Meatball Soup (Youvarlakia Avgolemono) A perfect winter warmer!

Posted on 30 January, 2017 by odyseaadmin There have been 0 comments


There's no doubt that Greeks love meatballs! These versatile, round, juicy little delicacies can be spiced and herbed in various ways, enough to cater for every mood. There are classic Greek meatball recipes where they are fried, baked, grilled or stewed showing off each time how simple ingredients can make a meal to nourish both your body and soul.


Greek cuisine has an affinity for meatballs: keftethakia; the classic fried meatballs with fresh herbs; soutzoukakia: sophisticated and fragrant meatballs with cumin slowly cooked in a luxurious tomato sauce; biftekia: the good old grilled burgers and finally: youvarlakia! A tongue twister name for these rice meatballs in a velvety lemony soup that is so delicious and heart-warming, especially in the cold winter months.

Winter soups warm your heart and sustain you in cold weather. There is no surprise then, why youvarlakia soup, represent one of the Greek's most loved comfort recipes. The mince meat mix is simple: salt, pepper, a generous handful of chopped parsley and a handful of rice or barley that helps each meatball bind and hold its shape. The meatballs are then cooked in a simmering broth. As the rice swells, each ball turns into a satisfying, balanced mix of protein and starchy carbs. Yum! In the pot, there are always some vegetables added for extra flavour, a carrot and perhaps some celery. The magic of this dish though is in the broth. We call youvarlakia a soup, but it is not exactly a soup. There is broth, just enough to wet the dish but never to fully cover.  In truth, youvarlakia is rice meatballs in a rich, velvety broth.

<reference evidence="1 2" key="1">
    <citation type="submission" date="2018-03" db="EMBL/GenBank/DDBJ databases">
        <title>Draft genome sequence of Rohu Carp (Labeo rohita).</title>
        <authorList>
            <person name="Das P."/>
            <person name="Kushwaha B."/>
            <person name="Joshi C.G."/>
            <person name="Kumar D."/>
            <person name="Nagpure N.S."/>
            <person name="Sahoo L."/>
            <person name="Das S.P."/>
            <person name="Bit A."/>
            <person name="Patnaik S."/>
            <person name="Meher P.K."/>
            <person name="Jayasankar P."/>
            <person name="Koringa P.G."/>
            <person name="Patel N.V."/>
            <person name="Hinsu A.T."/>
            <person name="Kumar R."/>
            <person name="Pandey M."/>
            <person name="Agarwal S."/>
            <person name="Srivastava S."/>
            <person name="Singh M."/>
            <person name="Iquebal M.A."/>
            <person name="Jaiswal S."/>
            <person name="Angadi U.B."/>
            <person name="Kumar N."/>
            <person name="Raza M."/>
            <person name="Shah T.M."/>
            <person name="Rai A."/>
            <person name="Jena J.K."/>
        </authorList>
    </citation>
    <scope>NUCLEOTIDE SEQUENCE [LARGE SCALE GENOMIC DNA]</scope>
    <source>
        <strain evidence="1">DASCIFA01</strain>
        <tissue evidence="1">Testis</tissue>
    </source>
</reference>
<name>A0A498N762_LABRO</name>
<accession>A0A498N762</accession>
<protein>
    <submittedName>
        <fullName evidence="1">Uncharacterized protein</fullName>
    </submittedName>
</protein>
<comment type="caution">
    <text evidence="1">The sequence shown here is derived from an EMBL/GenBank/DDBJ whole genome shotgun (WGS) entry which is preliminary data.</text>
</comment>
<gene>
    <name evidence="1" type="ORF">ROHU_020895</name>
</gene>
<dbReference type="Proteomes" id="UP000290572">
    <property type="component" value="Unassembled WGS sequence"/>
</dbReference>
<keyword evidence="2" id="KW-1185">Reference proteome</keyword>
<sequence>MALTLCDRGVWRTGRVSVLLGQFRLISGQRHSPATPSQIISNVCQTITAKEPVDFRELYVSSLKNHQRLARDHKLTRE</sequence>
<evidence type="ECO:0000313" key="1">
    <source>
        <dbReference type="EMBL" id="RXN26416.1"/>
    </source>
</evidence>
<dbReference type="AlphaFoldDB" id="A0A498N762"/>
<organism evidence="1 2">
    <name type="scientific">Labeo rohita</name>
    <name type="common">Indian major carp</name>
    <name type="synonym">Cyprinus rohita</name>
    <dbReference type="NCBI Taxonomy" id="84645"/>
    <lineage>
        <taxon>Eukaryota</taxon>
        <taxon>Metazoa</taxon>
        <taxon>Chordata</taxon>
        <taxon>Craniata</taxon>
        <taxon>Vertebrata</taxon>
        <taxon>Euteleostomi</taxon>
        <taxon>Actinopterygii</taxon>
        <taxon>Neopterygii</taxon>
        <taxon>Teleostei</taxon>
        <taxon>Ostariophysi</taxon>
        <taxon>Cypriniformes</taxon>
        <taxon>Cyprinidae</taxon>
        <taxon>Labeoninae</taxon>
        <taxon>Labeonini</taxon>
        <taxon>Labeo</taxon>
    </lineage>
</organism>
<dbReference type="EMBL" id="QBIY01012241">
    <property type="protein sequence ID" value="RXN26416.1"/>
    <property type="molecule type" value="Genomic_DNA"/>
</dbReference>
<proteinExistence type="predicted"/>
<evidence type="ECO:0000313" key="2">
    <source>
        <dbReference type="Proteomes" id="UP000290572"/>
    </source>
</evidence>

In order to give that supreme velvety texture to the broth, you need to make “avgolemono”, an egg and lemon emulsion that adds to the dish an extra-special touch. There is a bit of chemistry and a bit of skill for the perfect avgolemono. If you are trying this for the first time you may need another person to help you. First, you beat the eggs with a fork or a balloon whisk in a deep plate; then you add a generous ladleful of hot but off-the-boil stock (the extra person can do that for you whilst you keep beating gently), followed by slowly pouring the freshly squeezed lemon juice. You add the final product back into the pot, give it a gentle all-round shake and what you’re looking at is the ultimate crowd pleaser and a true winner if you like citrus, zesty flavours.


You can find the recipe for Youvarlakia in the recipe section of our website here

This post was posted in Recipes


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